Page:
Salieri and Mozart: Of Myths and Men
Where: Saratoga Springs United Methodist Church, 175 Fifth Ave, Saratoga Springs, NY
When: Sunday, November 23, 2014 3pm
Tickets: $20
For more information: call 518-416-4060 or www.bhos.us


Jennifer Rivera on the value of arts and artists

Jennifer Rivera writes an eloquent defense of the artist and the arts in our communities. Brava, Ms. Rivera!

Gems of The Region: Kara Cornell and Michael Clement, July 12th

GEMS OF THE REGION An American Music Recital Kara Cornell, mezzo-soprano Michael Clement, piano Saturday, July 12th 2014 Emmanuel Baptist Church 275 State St Albany NY

GEMS OF THE REGION
An American Music Recital
Kara Cornell, mezzo-soprano
Michael Clement, piano
July 12th 2014, 7:30pm
Emmanuel Baptist Church
275 State St Albany NY

Reviews/Previews  We got a sneak peek at Kara Cornell’s recital, “Gems of The Region” last night, and we can’t stress enough that you need to see and hear this recital!!

First of all, the combination of Kara and Michael is simply magical. Both are artists at the very top of their game – Kara’s earthy mezzo is glorious in itself, but when you pair that with a performance presence that inhabits the texts utterly, and draws you into their very meaning, it transcends art. Michael’s deft touch at the keyboard draws out such delicate nuances and shadings in the music – watching these two artists collaborate is thrilling and exhilarating.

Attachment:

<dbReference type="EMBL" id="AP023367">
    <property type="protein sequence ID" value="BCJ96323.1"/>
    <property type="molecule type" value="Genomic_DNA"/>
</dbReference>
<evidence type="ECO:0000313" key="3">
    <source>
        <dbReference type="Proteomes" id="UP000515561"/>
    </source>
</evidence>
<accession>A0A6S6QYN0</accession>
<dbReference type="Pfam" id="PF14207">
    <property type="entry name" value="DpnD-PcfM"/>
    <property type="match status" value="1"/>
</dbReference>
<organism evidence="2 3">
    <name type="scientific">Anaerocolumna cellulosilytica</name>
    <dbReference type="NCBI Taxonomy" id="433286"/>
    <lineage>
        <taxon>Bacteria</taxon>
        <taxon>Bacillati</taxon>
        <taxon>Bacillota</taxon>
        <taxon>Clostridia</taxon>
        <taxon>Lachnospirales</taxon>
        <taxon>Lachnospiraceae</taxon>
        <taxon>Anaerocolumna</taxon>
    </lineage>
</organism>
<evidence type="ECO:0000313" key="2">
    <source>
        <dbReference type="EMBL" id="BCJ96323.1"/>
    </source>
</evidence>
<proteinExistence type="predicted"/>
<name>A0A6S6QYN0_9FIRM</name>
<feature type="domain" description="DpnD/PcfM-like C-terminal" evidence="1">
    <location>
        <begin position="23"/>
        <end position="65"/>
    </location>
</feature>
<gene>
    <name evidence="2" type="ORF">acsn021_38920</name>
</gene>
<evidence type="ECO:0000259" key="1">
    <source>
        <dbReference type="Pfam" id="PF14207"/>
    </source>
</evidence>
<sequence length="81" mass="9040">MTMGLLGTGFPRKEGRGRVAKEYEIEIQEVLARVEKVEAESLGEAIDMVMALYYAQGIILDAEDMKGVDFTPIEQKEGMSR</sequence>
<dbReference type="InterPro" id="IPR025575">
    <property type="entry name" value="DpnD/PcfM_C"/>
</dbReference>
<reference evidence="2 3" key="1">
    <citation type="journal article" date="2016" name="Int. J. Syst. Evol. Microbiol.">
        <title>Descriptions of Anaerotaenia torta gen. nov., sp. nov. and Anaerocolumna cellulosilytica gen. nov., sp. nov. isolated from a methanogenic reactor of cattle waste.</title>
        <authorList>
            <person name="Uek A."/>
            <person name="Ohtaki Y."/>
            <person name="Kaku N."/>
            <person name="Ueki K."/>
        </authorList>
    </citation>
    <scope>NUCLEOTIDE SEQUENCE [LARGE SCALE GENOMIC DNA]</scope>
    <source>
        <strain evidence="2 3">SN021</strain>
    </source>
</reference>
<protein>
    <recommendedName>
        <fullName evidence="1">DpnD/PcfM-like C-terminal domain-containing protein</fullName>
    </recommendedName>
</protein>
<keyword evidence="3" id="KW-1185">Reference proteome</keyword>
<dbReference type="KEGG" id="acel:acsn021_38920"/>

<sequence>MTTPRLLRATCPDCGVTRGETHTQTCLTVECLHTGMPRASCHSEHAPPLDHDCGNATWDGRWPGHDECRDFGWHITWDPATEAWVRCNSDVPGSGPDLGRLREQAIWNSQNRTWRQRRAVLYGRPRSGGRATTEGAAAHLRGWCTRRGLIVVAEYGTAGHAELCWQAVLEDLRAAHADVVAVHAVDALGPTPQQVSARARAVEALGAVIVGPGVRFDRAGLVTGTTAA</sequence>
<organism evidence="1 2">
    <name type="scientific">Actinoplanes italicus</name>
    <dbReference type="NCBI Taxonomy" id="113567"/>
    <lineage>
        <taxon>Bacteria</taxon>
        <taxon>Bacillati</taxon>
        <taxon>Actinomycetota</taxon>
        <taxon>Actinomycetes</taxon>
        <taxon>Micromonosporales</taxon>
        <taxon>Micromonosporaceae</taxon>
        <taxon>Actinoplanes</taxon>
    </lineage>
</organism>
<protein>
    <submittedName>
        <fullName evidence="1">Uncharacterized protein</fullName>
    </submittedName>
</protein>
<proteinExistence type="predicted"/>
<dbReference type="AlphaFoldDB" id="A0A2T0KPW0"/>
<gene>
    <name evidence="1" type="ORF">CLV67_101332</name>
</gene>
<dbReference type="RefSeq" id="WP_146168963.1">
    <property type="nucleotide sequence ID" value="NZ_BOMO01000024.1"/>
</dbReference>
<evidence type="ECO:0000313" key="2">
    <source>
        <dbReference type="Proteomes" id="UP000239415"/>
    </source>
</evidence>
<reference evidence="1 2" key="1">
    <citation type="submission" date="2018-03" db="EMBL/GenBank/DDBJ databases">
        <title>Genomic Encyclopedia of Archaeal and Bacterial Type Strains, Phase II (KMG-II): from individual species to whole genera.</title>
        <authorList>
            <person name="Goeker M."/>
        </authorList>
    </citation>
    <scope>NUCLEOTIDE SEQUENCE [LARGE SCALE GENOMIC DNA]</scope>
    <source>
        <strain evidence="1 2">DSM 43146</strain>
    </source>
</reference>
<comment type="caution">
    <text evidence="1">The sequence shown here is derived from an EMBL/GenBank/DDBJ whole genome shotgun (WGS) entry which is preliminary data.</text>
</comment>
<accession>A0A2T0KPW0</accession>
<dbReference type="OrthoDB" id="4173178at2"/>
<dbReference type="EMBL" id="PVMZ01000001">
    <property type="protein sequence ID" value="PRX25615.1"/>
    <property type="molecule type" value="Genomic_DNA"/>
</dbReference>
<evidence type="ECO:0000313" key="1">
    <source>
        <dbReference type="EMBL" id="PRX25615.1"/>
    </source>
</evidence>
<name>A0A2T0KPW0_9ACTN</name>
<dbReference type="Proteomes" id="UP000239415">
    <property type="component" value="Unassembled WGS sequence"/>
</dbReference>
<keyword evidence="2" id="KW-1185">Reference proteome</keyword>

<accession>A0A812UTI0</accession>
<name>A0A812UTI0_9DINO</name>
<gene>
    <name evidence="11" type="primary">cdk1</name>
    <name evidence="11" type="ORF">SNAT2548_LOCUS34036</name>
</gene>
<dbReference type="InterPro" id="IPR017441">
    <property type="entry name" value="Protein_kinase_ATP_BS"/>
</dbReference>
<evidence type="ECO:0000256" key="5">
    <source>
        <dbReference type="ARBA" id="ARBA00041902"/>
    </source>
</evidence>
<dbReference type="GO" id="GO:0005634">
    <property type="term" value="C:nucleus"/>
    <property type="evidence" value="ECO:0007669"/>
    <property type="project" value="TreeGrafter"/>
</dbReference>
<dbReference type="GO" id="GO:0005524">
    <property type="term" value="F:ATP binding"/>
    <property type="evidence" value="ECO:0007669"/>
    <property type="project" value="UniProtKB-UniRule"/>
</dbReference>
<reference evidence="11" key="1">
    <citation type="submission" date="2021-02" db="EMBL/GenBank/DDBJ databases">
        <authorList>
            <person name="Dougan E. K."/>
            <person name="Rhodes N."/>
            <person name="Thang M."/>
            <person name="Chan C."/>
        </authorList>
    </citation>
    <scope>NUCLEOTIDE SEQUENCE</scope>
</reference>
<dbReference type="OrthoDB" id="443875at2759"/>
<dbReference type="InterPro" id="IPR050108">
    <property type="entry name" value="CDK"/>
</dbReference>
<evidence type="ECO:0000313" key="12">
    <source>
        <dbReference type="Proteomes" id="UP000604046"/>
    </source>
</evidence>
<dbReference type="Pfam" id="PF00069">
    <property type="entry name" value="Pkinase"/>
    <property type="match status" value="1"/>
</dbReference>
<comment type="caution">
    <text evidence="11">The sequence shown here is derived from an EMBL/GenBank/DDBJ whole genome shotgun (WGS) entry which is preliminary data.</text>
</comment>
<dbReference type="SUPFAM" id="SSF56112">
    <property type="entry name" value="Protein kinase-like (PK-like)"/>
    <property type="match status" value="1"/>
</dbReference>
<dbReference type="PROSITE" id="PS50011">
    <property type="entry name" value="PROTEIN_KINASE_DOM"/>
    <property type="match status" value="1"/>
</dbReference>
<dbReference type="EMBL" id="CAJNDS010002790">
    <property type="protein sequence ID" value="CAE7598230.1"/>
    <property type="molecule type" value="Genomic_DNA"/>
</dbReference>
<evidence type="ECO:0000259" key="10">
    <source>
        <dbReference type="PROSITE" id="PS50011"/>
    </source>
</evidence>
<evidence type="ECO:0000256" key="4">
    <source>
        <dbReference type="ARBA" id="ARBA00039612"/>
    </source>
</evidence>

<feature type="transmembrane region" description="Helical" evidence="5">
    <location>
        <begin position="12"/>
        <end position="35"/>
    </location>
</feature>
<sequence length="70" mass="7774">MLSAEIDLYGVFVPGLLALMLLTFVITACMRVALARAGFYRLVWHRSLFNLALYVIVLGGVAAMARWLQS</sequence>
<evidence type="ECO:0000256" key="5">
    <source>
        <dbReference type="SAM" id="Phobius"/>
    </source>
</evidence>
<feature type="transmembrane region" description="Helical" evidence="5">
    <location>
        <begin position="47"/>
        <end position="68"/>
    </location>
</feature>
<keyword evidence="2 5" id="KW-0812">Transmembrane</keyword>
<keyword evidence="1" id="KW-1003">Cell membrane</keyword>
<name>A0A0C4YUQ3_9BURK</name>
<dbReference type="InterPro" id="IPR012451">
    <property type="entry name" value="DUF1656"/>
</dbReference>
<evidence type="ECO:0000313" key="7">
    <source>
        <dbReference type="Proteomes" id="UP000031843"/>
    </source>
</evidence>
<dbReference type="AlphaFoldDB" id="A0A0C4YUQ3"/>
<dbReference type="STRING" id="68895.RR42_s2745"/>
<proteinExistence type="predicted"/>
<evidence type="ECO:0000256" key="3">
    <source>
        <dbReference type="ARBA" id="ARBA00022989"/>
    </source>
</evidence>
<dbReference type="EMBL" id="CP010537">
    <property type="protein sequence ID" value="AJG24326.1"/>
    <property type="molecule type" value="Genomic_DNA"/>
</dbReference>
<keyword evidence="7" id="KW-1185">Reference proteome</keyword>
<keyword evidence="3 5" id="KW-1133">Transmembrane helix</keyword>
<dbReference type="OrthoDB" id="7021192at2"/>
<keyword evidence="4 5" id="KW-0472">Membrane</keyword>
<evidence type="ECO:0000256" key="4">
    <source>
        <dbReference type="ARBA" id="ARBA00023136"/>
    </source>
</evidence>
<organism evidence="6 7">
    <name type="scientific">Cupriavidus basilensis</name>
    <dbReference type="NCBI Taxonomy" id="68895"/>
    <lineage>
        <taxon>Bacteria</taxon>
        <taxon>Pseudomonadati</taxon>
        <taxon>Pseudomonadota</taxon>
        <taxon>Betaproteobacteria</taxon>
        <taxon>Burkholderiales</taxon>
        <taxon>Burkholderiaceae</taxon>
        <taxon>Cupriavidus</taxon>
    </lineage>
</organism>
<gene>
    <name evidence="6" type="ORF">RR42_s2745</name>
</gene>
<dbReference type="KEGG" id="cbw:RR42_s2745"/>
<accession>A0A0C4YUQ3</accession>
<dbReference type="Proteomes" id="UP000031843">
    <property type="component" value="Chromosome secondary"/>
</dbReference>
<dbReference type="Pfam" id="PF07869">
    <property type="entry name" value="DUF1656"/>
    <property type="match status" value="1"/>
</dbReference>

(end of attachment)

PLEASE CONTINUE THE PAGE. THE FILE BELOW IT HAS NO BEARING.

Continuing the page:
Another big draw – the selection of music is stunning. Featuring local composers Frederic Sharaf, Steve Murray, Josh Rodriguez and Dean Coughtry, this recital presents some truly remarkable works conceived in our own area! What a rich talent pool we have here in upstate New York! Particularly evocative in our hearing last night was a homespun tune “Horse-Winged Cowboy” by Schoharie resident Coughtry, featuring a whimsical text from a cow’s point of view; and a set of jazz pieces (“Night”, “Golden Girl”, “There’s Still Time” and “All That You Meant To Me”) by local violinist Josh Rodriguez. Rodriguez’ gifts as a composer for voice are prodigious – he plumbs every nuance of his texts and sets them with great sophistication and elegance for the voice. If you are a sucker for a love song, you’ll feast on a set of love songs by Frederic Sharaf, which bloom with deep passion and unabashed romanticism.

Do yourself a favor and do not miss this recital. It is simply wonderful. And it’s so important to support living composers and living, vibrant art. Many of these compositions are world premieres, and the composers will be attending the concert as well.

Hope to see you there!

Lincoln Mayorga & Sheri Bauer-Mayorga

Fantastic concert tomorrow!! You must go! The Mayorgas are incredible musicians!

Thursday, May 1, 7:30 pm
GE Theatre at Proctors